These numbers don’t include any of my wife’s bread-winning pharmacist income, her NOW VESTED military pension or some of the freelance work I’ve been doing over the last several months.
We had our first visit from the tooth fairy this month. It went so well that we had another visit in early June. (Yes that’s Pikachu’s ears on the shirt.)
As always, I’m still hoping to write a book someday. I’m probably going to tip my toe into self-publishing soon. I would love to talk to a real a publisher, but I don’t want to take on the “job” of writing. If you know someone who I could talk to contact me.
Net Worth Update
My net worth updates aren’t very exciting as I don’t share the exact numbers. That’s why it’s just a footnote here.
I truly believe that net worth is one of the most important numbers in personal finance so it is worth sharing in some way. Showing relative growth can be useful, I think? (Let me know in the comments.)
I use Personal Capital to track my net worth and it makes everything easy. It’s free and you should give it a try. For full disclosure, I might make a few dollars if you do. For more full disclosure, I haven’t made a dollar from that suggestion this year.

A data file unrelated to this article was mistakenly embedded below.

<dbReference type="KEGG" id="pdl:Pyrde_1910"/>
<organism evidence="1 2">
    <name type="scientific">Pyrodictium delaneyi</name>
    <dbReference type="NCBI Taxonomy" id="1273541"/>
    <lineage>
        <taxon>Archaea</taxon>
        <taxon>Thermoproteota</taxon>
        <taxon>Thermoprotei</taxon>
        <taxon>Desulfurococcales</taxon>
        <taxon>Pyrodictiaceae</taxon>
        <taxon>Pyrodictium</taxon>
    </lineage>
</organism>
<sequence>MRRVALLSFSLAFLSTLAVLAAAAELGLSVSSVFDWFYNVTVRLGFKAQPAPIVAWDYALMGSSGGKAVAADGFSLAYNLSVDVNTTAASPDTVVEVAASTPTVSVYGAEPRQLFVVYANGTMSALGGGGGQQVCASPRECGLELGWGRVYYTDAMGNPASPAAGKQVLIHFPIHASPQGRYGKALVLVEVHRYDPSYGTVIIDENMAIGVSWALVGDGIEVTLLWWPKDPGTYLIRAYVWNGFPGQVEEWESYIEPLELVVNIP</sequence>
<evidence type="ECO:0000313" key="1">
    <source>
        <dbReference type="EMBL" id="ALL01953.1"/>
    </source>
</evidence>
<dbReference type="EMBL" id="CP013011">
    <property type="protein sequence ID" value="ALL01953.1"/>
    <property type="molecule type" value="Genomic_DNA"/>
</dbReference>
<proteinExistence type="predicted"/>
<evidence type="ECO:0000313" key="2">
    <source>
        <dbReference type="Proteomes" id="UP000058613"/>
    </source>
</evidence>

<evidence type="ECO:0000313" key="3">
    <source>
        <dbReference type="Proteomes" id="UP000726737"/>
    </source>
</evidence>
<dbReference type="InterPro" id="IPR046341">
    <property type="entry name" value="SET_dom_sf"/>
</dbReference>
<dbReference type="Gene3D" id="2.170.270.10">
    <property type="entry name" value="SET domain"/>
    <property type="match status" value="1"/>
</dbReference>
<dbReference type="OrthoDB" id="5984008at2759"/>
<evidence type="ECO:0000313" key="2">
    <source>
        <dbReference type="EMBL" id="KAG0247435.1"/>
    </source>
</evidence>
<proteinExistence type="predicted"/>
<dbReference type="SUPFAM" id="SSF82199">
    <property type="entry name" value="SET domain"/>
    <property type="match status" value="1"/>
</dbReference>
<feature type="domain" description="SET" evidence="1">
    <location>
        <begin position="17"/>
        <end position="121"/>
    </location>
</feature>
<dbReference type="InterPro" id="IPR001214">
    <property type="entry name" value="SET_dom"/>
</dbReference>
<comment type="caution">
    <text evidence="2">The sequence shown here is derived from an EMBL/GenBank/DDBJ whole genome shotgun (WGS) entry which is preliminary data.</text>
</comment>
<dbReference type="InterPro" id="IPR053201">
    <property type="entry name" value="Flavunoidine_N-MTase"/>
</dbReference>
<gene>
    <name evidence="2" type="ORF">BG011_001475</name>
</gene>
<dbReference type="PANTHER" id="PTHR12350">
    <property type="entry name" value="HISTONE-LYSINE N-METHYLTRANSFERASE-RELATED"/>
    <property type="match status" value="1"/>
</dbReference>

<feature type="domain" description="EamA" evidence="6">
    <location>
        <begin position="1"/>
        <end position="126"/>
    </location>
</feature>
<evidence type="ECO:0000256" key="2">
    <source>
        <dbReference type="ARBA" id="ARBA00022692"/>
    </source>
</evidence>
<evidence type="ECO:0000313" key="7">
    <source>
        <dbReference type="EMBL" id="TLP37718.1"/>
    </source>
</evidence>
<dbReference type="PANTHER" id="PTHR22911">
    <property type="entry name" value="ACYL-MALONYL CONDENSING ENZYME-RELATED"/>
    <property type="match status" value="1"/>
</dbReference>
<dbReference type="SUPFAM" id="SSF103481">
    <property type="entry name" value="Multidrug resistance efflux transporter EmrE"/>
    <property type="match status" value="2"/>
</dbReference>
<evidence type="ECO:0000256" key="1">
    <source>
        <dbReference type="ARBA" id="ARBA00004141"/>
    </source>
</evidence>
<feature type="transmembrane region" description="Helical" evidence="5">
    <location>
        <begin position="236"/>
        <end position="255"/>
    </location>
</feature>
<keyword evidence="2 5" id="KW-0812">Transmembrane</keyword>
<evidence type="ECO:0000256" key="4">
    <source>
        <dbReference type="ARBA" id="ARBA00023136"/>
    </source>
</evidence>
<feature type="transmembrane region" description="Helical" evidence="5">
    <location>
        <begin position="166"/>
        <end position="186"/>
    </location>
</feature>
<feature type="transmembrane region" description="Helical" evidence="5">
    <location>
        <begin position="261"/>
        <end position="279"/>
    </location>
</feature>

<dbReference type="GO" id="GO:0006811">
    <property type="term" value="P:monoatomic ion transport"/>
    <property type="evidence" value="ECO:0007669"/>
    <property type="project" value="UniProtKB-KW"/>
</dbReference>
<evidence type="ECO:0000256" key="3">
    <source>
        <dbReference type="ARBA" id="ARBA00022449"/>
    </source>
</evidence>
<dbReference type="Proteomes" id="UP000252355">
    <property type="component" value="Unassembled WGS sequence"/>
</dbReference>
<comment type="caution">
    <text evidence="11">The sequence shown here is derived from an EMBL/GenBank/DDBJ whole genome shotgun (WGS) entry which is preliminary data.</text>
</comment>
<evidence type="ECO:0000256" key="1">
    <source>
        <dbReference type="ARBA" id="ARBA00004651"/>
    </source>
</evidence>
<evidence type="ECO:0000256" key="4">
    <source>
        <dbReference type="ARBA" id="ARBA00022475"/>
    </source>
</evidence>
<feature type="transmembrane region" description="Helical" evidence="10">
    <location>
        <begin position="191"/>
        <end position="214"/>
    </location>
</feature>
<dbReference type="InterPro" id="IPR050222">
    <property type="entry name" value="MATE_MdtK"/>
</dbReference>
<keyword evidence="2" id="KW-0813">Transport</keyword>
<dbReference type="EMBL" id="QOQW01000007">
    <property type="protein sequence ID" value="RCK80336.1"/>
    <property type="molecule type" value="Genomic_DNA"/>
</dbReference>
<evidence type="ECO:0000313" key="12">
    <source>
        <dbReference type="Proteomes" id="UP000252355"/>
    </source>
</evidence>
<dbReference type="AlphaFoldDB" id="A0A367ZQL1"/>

The stock market was down, but it was just a small amount. Our real estate, including our own home, was up around 1% across the board. Our net worth overall went up 0.73%. For the year it’s up 21.63%, a large percentage of that was based on a website sale that I had at the beginning of the year.
I always have to remember that percentages can be weird due to the law of large numbers. Imagine someone with a net worth of $100 finds a $100 bill on the ground. Instantly it doubles his/her net worth. As our net worth grows larger, the percentage of growth will come down too. You’d rather have 10% growth of a million dollars ($100,000 gain) than 20% growth of a $100K ($20,000 gain), right?
There’s a big wild card in calculating our net worth. Now that my wife’s pension is vested, it’s reasonable to ask Should I Include a Pension in Our Net Worth?. I decided that it does make sense to do it. It’s not easy, but I came up with some ways to figure out what a pension is worth. In the end, it seems my wife’s may be worth $2.3 million. However, like all the money mentioned in this article, it isn’t immediately spendable cash.
However, because that would ridiculously dominate our net worth, I think I’ll include it as two separate numbers in our spreadsheet. Since I don’t share the numbers anyway, except for these hints, it shouldn’t matter much.
How was your May? Let me know in the comments.